St Gregory X

Pope (entered heaven January 20, 1276)

Dear Rory,

Your notes are starting to disturb me again.  Are you hanging out with those extremists again?  How many times do I have to tell you?  There is a litmus test for theological and ecclesiastical disagreements: what has the Pope said about it?  And unless something big has happened since I was arrested (which I am sure you would have told me about), you can rest assured that the Pope (this one and previous ones) have approved the Church’s current liturgical practice.  END OF STORY!  There’s no need to discuss it; just understand it, live it, and let God work through it.  The papacy is a great gift to the Church; it frees us from having to waste time on idle (and often destructive, uncharitable, unpleasant and positively unchristian) arguments.

Today’s saint should shore up your faith in the papacy, God’s chosen instrument to guide the Church through the troubled waters of history.  He was born in northern Italy into a noble family.  He entered a clerical career and was ordained a deacon.  He became Cardinal Pecorara’s personal assistant, and traveled with him throughout northern Italy, France, and Belgium, pursuing various peace-making missions.  During these years he was raised to Archdeacon.  When the Cardinal died, he returned to Belgium to work on reforming the clergy.  He also spent time at the University of Paris, where he befriended another future pope (Clement IV), St Bonaventure, and St Thomas Aquinas.  Later the Pope sent him to accompany yet another cardinal on a delicate mission to England.  Then he was asked to preach the Fourth Crusade.  He ended up not only preaching it, but also accompanying it as a chaplain.  Up this point he was still only a Deacon – he had never been ordained a priest.  In fact, he had rejected appointments to bishoprics, considering himself unworthy.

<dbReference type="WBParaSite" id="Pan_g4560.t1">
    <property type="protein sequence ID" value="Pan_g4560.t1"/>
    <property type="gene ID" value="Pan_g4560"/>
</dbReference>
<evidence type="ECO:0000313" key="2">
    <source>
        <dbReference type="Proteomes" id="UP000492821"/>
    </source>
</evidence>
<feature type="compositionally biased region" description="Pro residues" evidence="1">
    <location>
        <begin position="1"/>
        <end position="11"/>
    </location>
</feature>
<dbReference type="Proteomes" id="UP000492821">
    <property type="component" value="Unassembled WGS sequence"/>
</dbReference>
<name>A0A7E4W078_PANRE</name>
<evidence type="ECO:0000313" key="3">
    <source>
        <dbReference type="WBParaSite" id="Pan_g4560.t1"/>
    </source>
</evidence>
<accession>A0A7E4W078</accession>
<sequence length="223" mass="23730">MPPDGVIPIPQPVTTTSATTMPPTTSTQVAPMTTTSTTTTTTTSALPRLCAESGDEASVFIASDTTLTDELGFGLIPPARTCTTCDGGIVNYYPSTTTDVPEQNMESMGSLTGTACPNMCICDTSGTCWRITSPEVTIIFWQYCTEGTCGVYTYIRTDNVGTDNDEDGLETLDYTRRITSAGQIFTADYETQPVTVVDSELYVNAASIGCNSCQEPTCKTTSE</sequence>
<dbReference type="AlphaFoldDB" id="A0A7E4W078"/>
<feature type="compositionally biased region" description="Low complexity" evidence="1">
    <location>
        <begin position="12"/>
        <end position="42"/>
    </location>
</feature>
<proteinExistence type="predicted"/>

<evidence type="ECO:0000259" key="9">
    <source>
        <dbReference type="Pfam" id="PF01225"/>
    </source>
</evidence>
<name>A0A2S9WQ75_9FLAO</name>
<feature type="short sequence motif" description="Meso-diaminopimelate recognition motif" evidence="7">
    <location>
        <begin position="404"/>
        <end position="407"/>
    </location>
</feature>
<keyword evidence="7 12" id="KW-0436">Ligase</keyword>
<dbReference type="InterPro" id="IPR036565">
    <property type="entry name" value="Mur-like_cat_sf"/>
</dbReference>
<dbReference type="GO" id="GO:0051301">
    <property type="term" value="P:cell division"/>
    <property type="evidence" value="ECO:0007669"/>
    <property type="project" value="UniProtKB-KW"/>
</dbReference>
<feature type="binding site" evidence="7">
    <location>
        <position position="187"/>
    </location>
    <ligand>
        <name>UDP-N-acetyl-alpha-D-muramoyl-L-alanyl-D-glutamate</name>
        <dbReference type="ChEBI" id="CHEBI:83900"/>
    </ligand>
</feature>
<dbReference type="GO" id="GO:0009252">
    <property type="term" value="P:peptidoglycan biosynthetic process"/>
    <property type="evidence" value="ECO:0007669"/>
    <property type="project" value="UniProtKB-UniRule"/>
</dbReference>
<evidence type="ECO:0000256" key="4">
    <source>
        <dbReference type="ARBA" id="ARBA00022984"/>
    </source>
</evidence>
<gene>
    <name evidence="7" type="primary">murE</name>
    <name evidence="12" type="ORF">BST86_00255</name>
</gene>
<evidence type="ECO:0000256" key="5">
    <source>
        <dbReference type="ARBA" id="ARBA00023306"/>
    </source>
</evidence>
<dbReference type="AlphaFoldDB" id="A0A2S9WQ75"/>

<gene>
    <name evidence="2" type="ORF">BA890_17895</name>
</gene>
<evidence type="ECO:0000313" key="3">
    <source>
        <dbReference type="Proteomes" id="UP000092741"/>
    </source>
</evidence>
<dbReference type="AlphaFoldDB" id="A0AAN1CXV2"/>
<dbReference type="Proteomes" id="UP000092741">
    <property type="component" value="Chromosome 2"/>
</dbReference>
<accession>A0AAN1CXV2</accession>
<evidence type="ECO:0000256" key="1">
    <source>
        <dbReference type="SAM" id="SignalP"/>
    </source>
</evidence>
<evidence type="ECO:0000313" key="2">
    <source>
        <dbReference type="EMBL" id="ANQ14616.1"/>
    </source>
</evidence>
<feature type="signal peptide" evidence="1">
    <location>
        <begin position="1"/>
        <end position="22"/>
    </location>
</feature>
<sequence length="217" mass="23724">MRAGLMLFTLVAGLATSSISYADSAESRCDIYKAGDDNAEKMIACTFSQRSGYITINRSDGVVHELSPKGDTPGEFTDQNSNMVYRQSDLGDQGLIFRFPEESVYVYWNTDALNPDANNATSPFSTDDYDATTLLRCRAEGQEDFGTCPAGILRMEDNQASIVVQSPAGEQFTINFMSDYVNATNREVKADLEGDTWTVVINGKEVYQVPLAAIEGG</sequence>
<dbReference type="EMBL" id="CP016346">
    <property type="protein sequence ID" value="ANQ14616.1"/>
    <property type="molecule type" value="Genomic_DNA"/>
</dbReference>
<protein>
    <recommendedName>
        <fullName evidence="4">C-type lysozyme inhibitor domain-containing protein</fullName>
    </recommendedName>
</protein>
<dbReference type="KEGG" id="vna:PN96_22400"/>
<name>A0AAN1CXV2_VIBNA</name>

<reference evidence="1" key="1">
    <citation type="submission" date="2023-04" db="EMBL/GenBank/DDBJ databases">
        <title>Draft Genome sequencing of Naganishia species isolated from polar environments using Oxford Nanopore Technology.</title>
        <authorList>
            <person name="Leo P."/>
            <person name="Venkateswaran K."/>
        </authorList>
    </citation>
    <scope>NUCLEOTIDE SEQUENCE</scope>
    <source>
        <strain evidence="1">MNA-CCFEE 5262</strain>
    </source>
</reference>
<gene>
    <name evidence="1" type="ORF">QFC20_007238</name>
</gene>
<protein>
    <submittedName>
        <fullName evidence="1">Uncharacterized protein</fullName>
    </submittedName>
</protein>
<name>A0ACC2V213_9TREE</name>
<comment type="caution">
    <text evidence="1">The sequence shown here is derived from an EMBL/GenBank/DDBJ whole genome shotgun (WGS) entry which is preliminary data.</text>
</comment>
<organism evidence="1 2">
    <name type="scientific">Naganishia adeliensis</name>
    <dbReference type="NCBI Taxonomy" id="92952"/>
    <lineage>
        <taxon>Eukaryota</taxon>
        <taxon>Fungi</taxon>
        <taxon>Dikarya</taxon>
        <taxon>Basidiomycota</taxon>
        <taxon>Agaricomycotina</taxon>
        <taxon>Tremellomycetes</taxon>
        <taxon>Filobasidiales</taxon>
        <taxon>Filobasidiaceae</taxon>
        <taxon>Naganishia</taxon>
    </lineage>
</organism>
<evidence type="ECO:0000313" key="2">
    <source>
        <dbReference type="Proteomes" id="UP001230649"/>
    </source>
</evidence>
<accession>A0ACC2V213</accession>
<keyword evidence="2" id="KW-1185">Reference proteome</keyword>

Nevertheless, while he was supporting the troops in the Holy Land, he received word that the 18 Cardinals gathered in Viterbo (Italy, just north of Rome) had ended the longest conclave in history (they had been three years trying to elect a new pope) by electing him the new pope.  You can imagine his reaction.  But wanting to avoid another extended conclave, he accepted.  He went to Rome, was ordained a priest, then a bishop, then crowned pope.  He would only occupy the Roman See for four years, in which time worked tirelessly for Christian unity, European peace, and a renewed Crusade.  He also published a famous Bull dedicated to the protection of the Jews, reformed the procedures for conclaves, and called an ecumenical council.

If he had been pope longer, perhaps his influence would have been greater, but even as it was, he brought a breath of fresh and vigorous air into a Europe that was beginning to show signs of disintegration.  And in any case, he is an undeniable sign of the providential security God offers in the papacy.  Imagine a non-divine institution surviving three years without a head – impossible.  It would either redefine itself or divide into parts.  But even three years’ worth of cardinal indecision couldn’t stifle the papal prerogative.  If you stick with the Pope, you’ll be sticking with Christ.

Your loving uncle,


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